> > >>> "timeout" at the end. That will let the user know to keep paginating
> > >>> from the last key onward. This won't work for `_all_dbs` and
> > >>> `_dbs_info`[3] Maybe let those two endpoints behave like _changes
> > >>> feeds and only use this for views and and _all_docs? If we like this
> > >>> choice, let's think what happens for those as I couldn't come up
> with
> > >>> anything decent there.
> > >>>
> > >>> D) Same as C but to solve the issue with skips[2], emit a bookmark
> > >>> "key" of where the iteration stopped and the current "skip" and
> > >>> "limit" params, which would keep decreasing. Then user would pass
> > >>> those in "start_key=..." in the next request along with the limit
> and
> > >>> skip params. So something like "continuation":{"skip":599,
> "limit":5,
> > >>> "key":"..."}. This has the same issue with array results for
> > >>> `_all_dbs` and `_dbs_info`[3].
> > >>>
> > >>> E) Enforce low `limit` and `skip` parameters. Enforce maximum values
> > >>> there such that response time is likely to fit in one transaction.
> > >>> This could be tricky as different runtime environments will have
> > >>> different characteristics. Also, if the timeout happens there isn't
> a
> > >>> a nice way to send an HTTP error since we already sent the 200
> > >>> response. The downside is that this might break how some users use
> the
> > >>> API, if say the are using large skips and limits already. Perhaps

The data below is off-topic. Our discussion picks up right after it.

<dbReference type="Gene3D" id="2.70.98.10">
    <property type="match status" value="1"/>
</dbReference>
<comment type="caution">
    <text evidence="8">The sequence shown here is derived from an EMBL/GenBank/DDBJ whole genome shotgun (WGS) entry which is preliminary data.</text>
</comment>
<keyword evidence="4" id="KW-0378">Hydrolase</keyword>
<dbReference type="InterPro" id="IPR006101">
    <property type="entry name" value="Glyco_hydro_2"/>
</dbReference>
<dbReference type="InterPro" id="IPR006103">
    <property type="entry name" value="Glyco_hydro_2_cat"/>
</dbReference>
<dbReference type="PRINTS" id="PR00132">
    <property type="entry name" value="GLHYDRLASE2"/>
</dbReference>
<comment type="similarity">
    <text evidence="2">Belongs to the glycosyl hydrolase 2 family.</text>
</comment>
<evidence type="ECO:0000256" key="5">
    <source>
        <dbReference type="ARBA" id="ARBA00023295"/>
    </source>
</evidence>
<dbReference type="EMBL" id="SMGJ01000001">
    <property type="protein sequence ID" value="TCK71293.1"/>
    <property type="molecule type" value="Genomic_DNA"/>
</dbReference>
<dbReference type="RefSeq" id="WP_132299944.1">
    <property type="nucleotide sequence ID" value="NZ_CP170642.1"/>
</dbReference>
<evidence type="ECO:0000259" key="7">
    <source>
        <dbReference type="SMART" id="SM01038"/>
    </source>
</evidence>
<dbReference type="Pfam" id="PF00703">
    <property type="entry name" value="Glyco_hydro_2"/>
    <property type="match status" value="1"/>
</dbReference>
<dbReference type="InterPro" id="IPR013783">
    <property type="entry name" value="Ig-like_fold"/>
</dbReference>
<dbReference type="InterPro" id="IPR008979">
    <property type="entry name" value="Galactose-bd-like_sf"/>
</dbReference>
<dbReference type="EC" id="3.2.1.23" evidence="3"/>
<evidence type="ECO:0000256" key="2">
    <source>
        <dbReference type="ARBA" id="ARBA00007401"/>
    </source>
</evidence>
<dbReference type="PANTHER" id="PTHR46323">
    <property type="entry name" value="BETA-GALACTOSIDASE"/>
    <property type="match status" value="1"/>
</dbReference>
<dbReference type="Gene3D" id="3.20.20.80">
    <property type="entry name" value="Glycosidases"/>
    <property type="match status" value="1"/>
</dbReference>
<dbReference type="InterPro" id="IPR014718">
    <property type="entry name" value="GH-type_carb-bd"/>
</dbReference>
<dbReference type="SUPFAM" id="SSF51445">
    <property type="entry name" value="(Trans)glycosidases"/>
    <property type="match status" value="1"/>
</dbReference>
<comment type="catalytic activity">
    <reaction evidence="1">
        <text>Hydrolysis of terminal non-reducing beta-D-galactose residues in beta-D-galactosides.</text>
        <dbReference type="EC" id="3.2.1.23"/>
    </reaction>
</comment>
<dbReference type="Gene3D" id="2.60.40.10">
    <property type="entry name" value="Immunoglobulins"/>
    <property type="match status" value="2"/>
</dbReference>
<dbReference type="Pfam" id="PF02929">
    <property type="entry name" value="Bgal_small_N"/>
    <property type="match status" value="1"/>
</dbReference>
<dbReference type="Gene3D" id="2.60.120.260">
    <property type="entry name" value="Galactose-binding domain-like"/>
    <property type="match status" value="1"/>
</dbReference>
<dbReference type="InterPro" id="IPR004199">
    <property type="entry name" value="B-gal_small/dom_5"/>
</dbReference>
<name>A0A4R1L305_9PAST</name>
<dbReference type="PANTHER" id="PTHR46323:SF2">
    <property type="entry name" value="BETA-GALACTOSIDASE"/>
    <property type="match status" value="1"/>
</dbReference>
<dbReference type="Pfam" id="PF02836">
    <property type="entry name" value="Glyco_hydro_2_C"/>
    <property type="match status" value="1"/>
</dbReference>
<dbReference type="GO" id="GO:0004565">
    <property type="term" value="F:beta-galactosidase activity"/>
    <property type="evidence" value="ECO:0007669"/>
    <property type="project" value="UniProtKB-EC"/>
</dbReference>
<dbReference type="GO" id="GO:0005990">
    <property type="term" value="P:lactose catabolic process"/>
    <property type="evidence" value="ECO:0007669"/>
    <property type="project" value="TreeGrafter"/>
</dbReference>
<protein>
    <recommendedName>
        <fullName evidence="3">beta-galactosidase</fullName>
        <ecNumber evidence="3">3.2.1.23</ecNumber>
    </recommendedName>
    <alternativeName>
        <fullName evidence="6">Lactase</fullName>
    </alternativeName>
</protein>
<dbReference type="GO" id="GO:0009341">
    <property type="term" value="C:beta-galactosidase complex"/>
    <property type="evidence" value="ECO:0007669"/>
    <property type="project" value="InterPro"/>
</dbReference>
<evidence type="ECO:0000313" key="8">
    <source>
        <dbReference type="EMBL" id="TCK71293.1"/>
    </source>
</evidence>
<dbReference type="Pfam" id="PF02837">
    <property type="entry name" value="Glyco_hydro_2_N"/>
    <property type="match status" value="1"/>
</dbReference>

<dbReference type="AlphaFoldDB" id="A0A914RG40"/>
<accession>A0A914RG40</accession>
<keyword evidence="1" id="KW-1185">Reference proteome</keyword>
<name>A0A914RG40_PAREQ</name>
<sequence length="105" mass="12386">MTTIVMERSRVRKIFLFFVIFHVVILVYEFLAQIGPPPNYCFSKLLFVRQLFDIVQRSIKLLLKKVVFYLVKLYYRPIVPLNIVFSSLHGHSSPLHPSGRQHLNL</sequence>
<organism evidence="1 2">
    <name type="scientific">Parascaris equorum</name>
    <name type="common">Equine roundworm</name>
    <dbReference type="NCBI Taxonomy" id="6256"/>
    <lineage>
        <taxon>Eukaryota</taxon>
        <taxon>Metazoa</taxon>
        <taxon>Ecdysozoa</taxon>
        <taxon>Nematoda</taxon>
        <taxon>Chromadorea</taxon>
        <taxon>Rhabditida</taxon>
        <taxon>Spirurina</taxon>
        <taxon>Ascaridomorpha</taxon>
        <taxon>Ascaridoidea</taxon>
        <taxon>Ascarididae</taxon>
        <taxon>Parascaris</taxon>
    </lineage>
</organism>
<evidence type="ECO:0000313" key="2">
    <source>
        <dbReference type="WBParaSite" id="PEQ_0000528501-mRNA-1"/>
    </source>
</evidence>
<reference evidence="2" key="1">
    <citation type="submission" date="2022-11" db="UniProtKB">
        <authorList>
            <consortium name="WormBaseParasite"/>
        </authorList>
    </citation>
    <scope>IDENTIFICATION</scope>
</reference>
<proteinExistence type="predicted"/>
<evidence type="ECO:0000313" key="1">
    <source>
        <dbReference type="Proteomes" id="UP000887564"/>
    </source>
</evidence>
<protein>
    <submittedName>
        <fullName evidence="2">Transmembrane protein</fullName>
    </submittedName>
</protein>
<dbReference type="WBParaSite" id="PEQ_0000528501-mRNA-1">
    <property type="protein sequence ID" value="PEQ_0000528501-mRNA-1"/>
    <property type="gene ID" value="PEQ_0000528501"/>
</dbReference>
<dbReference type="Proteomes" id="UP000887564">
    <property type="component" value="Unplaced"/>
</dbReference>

> here
> > >>> we do both B and D, such that if users want transactional behavior,
> > >>> they specify that `transaction=true` param and only then we enforce
> > >>> low limit and skip maximums.
> > >>>
> > >>> F) At least for `_all_docs` it seems providing a point-in-time
> > >>> snapshot view doesn't necessarily need to be tied to transaction
> > >>> boundaries. We could check the update sequence of the database at
> the
> > >>> start of the next transaction and if it hasn't changed we can
> continue
> > >>> emitting a consistent view. This can apply to C and D and would just
> > >>> determine when the stream ends. If there are no writes happening to
> > >>> the db, this could potential streams all the data just like option
A
> > >>> would do. Not entirely sure if this would work for views.
> > >>>
> > >>> So what do we think? I can see different combinations of options
> here,
> > >>> maybe even different for each API point. For example `_all_dbs`,
> > >>> `_dbs_info` are always A, and `_all_docs` and views default to A but
> > >>> have parameters to do F, etc.
> > >>>
> > >>> Cheers,
> > >>> -Nick
> > >>>
> > >>> Some footnotes: